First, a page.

In mid-September, I was running on a road near Banff, Alberta, and I was exhausted. It was my first official road race – Melissa’s Race, 10KM – and along with several thousand other people, I was pushing through rain, snow, sleet, freezing mud, and cold water in all its forms. The weather was not just bad, it was apocalyptic. At the end of the race I ran into a friend who regularly runs Death Marathons and the like, and he used words like “gruelling” and “excruciating”. So now you know I did make it to the end of the road. But I am getting ahead of myself.

By the second kilometre I wanted to give up. My knees hurt, my chest hurt, I could not run uphill in slush and breathe at the same time. I wondered desperately if somewhat dramatically whether it was possible that I would actually die, just fall over and die, in mid-race, and whether that would be better or worse than giving up and revealing myself as a quitter who couldn’t handle the road. This run is supposed to be visually spectacular, circling upward through mountains, but all I could see was the metre right in front of my wet shoes, and the peripheral view of other runners moving steadily past me. My MP3 player with its curated inspirational running music had given up on me a few hundred meters in, so I jammed the cord into my phone and listened to the same six Fleetwood Mac songs over and over. I had to stop. But I had to continue.

After a while I became aware of my feet. At first I noticed my feet because they were not cold, unlike most of the rest of me. Then I became aware of my feet running, side to side, right and left and right, like a pendulum swinging fast while moving forward. The oscillation started to weave into my monotonous survival-focused thoughts. I’m overwhelmed, I can’t keep going. I can do another hundred steps. I can’t do another hundred steps, I’m going to die. I can do another fifty steps. I can’t breathe any more. But I AM still breathing because I’m having this thought which I couldn’t have without oxygen in my brain. I have to stop before we get to the hill. I can keep going up the hill.

Eventually the thoughts narrowed down to I can’t run/I can run. I have to stop/I won’t stop. Left, right, left-and-right. Breathe in, breathe out. I can’t/I can. I have to/I won’t.

Many things invaded my mind, my imagination skittering around a wealth of images because linear thought was not really happening. I was bouncing amongst all the times when we say yes and no, real and unreal, what is and what isn’t, known and unknown. I was Vladimir and Estragon, who can’t go on/ will go on. I was a fresh Marine recruit at boot camp (when I first typed that, I wrote “boot can’t”) marching in cadence: I don’t know/But I’ve been told. I was a hundred therapists and yogis and spiritual teachers breathing: in with the good air, out with the bad.

Am I the only runner in the history of Melissa’s Race to fantasize that I was a yoga teacher? Left, right, left-and-right.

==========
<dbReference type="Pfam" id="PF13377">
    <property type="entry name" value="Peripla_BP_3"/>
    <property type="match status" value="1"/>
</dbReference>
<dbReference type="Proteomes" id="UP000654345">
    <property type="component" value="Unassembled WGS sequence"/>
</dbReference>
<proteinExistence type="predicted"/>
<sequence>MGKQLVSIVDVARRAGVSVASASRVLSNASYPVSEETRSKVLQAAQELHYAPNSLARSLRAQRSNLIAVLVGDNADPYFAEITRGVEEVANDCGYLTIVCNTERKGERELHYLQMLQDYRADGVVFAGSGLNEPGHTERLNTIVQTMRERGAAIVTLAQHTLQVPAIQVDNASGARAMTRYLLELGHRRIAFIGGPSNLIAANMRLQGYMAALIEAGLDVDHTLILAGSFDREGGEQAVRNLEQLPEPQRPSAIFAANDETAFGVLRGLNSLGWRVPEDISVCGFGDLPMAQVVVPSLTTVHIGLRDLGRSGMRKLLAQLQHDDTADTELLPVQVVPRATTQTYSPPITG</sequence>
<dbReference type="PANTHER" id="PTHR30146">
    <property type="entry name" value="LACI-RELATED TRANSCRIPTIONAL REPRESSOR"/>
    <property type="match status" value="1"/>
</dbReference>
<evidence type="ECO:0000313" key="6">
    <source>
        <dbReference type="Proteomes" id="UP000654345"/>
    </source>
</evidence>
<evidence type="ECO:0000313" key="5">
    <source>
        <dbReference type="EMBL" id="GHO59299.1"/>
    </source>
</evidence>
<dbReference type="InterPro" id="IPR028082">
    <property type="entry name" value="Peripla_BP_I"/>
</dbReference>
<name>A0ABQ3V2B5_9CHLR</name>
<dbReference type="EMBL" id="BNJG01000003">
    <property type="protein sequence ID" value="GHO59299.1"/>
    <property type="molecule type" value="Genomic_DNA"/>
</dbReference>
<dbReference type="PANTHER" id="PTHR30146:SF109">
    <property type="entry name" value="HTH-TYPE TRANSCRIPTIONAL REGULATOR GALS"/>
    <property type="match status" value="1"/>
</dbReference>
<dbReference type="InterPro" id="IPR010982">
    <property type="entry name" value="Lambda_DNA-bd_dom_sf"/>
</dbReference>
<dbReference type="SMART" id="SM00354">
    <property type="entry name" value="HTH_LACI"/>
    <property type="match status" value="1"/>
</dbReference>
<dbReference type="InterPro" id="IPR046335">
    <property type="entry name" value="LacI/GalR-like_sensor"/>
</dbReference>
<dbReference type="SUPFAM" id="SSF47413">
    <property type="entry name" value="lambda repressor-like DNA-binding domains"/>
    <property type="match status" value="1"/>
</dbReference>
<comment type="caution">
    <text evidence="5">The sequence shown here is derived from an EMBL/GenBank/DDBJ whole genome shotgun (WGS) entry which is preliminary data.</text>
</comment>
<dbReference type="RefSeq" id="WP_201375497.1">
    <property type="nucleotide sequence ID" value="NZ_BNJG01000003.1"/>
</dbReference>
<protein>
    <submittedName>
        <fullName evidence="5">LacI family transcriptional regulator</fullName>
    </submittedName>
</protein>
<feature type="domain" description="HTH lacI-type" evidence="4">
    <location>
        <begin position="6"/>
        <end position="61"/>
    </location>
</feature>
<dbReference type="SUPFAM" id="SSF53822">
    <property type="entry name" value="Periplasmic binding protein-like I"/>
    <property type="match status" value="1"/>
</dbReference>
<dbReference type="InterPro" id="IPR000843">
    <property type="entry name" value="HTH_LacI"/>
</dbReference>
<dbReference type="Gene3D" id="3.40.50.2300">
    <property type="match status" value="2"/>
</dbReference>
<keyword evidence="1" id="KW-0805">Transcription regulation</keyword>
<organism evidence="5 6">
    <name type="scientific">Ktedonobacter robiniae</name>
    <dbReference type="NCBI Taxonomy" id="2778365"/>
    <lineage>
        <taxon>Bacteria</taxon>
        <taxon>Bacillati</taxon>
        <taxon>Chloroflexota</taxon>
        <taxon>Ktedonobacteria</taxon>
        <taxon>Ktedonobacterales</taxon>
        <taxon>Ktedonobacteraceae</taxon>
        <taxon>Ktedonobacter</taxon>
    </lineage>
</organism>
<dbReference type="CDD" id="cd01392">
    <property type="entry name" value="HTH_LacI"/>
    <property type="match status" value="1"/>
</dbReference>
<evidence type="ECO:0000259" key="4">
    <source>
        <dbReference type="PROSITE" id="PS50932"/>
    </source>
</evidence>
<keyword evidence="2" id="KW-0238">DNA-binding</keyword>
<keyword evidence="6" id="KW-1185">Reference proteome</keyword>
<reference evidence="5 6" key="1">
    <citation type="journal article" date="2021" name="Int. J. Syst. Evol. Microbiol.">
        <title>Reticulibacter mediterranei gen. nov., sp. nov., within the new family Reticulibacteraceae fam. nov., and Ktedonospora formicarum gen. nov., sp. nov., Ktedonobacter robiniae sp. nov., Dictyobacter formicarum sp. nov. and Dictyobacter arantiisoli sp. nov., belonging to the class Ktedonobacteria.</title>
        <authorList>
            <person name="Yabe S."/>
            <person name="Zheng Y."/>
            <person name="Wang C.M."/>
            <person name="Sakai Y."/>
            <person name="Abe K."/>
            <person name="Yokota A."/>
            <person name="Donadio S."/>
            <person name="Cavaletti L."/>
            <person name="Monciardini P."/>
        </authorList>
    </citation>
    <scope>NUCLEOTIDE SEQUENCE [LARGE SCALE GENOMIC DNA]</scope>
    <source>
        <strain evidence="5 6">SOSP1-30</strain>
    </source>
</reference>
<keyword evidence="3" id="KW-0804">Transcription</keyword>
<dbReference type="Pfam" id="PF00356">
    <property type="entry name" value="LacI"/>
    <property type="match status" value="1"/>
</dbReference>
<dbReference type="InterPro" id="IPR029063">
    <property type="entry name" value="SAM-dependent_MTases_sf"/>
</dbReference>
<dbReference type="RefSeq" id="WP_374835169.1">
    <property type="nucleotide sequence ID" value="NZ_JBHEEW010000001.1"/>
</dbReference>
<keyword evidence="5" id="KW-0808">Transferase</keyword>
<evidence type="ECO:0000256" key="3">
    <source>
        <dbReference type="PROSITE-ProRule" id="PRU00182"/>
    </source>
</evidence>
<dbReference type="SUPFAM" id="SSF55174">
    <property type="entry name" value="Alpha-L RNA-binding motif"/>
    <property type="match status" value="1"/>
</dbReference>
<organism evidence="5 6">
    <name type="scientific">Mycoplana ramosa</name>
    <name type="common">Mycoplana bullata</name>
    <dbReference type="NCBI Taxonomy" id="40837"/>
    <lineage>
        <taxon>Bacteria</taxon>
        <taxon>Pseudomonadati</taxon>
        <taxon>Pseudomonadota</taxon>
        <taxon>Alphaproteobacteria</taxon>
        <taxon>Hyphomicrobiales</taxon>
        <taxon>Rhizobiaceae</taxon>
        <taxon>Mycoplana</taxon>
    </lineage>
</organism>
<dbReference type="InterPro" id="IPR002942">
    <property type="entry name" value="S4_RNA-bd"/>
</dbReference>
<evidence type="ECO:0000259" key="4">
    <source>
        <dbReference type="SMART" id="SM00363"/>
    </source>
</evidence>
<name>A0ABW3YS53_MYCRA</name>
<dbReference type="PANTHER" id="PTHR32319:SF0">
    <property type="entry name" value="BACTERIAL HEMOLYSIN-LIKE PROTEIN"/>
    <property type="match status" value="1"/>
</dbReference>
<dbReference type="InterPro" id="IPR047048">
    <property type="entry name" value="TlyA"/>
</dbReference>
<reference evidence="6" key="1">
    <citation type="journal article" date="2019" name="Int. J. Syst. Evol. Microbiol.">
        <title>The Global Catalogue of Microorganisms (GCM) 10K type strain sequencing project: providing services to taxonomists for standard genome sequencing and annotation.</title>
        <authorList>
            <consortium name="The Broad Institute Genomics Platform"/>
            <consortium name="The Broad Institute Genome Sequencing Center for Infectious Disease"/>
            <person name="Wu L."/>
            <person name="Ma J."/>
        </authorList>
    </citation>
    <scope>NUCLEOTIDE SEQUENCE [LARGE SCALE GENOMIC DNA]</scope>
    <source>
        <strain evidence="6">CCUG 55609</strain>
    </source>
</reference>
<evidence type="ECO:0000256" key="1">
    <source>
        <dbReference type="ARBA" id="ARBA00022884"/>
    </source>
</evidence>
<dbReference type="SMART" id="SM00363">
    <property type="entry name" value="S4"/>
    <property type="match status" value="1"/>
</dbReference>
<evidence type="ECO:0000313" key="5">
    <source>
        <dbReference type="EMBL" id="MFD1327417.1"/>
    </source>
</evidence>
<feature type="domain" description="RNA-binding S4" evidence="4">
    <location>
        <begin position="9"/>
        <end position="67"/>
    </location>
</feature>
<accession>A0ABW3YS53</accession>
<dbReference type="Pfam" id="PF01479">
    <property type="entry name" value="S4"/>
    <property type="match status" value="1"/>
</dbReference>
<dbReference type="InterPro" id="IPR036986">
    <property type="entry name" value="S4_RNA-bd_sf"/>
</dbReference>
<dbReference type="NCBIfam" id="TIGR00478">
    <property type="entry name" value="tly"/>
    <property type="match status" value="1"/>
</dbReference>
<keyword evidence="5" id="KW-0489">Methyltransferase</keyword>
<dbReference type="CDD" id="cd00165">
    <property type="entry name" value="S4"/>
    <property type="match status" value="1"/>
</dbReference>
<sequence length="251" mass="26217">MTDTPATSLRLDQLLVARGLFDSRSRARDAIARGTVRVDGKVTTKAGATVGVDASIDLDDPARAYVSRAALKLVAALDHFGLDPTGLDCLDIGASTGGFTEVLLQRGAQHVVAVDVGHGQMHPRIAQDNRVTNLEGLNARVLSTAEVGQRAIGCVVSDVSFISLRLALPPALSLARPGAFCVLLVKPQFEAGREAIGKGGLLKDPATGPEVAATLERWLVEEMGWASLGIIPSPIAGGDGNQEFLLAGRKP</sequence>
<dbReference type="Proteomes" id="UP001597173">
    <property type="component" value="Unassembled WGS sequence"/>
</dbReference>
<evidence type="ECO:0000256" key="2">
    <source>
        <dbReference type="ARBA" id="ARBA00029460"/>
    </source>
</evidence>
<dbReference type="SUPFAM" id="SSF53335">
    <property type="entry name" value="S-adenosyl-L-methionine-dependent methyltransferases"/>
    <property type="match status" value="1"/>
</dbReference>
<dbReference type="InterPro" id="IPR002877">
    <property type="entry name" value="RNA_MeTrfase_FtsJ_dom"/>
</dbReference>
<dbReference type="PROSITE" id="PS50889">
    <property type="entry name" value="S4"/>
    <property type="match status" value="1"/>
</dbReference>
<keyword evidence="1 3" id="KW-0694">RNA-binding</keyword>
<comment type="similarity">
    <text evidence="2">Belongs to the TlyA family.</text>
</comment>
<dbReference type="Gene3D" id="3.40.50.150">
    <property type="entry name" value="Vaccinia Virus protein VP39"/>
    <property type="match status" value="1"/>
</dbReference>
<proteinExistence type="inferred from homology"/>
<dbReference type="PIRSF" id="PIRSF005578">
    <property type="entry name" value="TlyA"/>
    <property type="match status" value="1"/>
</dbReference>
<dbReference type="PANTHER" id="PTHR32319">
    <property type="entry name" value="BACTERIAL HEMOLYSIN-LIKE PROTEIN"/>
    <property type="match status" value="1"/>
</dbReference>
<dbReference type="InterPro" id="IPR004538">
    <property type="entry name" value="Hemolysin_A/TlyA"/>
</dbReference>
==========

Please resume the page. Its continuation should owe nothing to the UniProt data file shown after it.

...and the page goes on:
Every step was a question and a choice. Can I? I can. Left side, right side. I did not have the clean precision of a metronome. I was irreducibly organic and visceral, not mechanical. I tripped over roots, skidded on a Dixie cup discarded at one of the water stations and doubled-over a couple of times when I truly couldn’t breathe any more. I kept falling out of rhythm and then falling back into it. Left, right, sideways, then left-and-right again.

I have read that neurologists use diverse forms of bilateral stimulation, alternating sounds or pulses or light on the left side and right side of the body in order to calm erratic nerves and to help people integrate traumatic or awful memories into their present selves. I met no trauma ghosts as I was running, and even now as I write this, the awfulness of the cold and wet has moved away from me, become something I describe rather than something that I feel. But I can easily believe that the left-and-right, one-side-the-other-side, movement helped to draw me through a physically pretty intense experience.

I also believe that this back-and-forth of running opens into a bigger experience of ambivalence and contradiction. I’m in danger/I’m okay. I can/I can’t. I am/I am not. And all the while I am moving forward while I’m tiring out. I am not enjoying this road, but I’m not getting off it either.

You never know how far you can go until you stop, and at last I did stop, with ten kilometres behind me. In the final kilometre, my glasses fogged up so I was running through a fuzzy translucence in which I had to trust that there was an actual road in front of me, which is probably a metaphor for something. At the end of the road, I was indeed not the same person who began it. When I started, I didn’t know if I was the person who could run ten kilometres in terrible weather. I thought I was the person who would give in to the road, who might be humiliated by weakness and failure.

But I did get to the end of the road. I did it one step at a time, but more vividly, I did it step by step by step by step. I have to stop/I can keep going. I can’t breathe/I’m still breathing. I can’t/I did.

Amy Kaler is a professor and associate chair in the department of sociology at the University of Alberta. Her academic work can be found here: https://sites.google.com/ualberta.ca/amykaler/home?authuser=2. Her nonacademic writing about Edmonton can be found here: https://edmontonseries.wordpress.com/